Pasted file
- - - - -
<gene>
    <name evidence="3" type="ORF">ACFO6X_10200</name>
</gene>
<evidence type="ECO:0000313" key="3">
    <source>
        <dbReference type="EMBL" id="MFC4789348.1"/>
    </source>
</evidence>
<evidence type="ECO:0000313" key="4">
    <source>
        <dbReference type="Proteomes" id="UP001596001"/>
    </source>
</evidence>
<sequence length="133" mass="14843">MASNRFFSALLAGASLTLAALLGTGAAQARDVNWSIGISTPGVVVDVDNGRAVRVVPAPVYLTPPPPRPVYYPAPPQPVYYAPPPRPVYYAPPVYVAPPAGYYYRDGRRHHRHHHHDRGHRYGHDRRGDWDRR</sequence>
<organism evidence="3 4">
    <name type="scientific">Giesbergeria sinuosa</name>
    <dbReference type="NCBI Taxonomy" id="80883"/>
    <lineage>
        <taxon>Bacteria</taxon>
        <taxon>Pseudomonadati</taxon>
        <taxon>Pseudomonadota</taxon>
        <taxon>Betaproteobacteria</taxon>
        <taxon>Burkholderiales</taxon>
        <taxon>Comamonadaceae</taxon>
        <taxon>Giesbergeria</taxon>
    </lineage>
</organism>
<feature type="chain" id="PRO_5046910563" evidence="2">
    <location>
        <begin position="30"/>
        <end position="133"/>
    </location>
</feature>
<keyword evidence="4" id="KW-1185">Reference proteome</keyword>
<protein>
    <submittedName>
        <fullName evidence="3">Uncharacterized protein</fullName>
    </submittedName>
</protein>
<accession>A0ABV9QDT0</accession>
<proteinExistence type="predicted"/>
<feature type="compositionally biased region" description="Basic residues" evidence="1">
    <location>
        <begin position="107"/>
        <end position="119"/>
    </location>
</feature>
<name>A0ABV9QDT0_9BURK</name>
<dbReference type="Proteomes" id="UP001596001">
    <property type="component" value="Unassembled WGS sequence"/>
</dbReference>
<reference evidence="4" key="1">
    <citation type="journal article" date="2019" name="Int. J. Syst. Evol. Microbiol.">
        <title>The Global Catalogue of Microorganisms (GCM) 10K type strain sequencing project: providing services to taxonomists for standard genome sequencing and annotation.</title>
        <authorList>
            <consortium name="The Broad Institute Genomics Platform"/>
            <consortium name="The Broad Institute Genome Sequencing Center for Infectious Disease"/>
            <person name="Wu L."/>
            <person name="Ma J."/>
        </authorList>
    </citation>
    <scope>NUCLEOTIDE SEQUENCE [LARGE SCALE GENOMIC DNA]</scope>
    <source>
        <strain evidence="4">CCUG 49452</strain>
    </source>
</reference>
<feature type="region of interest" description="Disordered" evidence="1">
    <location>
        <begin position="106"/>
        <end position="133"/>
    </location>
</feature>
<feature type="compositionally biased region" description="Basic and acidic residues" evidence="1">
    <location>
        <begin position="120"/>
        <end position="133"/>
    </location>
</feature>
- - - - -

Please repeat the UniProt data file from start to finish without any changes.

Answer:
<gene>
    <name evidence="3" type="ORF">ACFO6X_10200</name>
</gene>
<evidence type="ECO:0000313" key="3">
    <source>
        <dbReference type="EMBL" id="MFC4789348.1"/>
    </source>
</evidence>
<evidence type="ECO:0000313" key="4">
    <source>
        <dbReference type="Proteomes" id="UP001596001"/>
    </source>
</evidence>
<sequence length="133" mass="14843">MASNRFFSALLAGASLTLAALLGTGAAQARDVNWSIGISTPGVVVDVDNGRAVRVVPAPVYLTPPPPRPVYYPAPPQPVYYAPPPRPVYYAPPVYVAPPAGYYYRDGRRHHRHHHHDRGHRYGHDRRGDWDRR</sequence>
<organism evidence="3 4">
    <name type="scientific">Giesbergeria sinuosa</name>
    <dbReference type="NCBI Taxonomy" id="80883"/>
    <lineage>
        <taxon>Bacteria</taxon>
        <taxon>Pseudomonadati</taxon>
        <taxon>Pseudomonadota</taxon>
        <taxon>Betaproteobacteria</taxon>
        <taxon>Burkholderiales</taxon>
        <taxon>Comamonadaceae</taxon>
        <taxon>Giesbergeria</taxon>
    </lineage>
</organism>
<feature type="chain" id="PRO_5046910563" evidence="2">
    <location>
        <begin position="30"/>
        <end position="133"/>
    </location>
</feature>
<keyword evidence="4" id="KW-1185">Reference proteome</keyword>
<protein>
    <submittedName>
        <fullName evidence="3">Uncharacterized protein</fullName>
    </submittedName>
</protein>
<accession>A0ABV9QDT0</accession>
<proteinExistence type="predicted"/>
<feature type="compositionally biased region" description="Basic residues" evidence="1">
    <location>
        <begin position="107"/>
        <end position="119"/>
    </location>
</feature>
<name>A0ABV9QDT0_9BURK</name>
<dbReference type="Proteomes" id="UP001596001">
    <property type="component" value="Unassembled WGS sequence"/>
</dbReference>
<reference evidence="4" key="1">
    <citation type="journal article" date="2019" name="Int. J. Syst. Evol. Microbiol.">
        <title>The Global Catalogue of Microorganisms (GCM) 10K type strain sequencing project: providing services to taxonomists for standard genome sequencing and annotation.</title>
        <authorList>
            <consortium name="The Broad Institute Genomics Platform"/>
            <consortium name="The Broad Institute Genome Sequencing Center for Infectious Disease"/>
            <person name="Wu L."/>
            <person name="Ma J."/>
        </authorList>
    </citation>
    <scope>NUCLEOTIDE SEQUENCE [LARGE SCALE GENOMIC DNA]</scope>
    <source>
        <strain evidence="4">CCUG 49452</strain>
    </source>
</reference>
<feature type="region of interest" description="Disordered" evidence="1">
    <location>
        <begin position="106"/>
        <end position="133"/>
    </location>
</feature>
<feature type="compositionally biased region" description="Basic and acidic residues" evidence="1">
    <location>
        <begin position="120"/>
        <end position="133"/>
    </location>
</feature>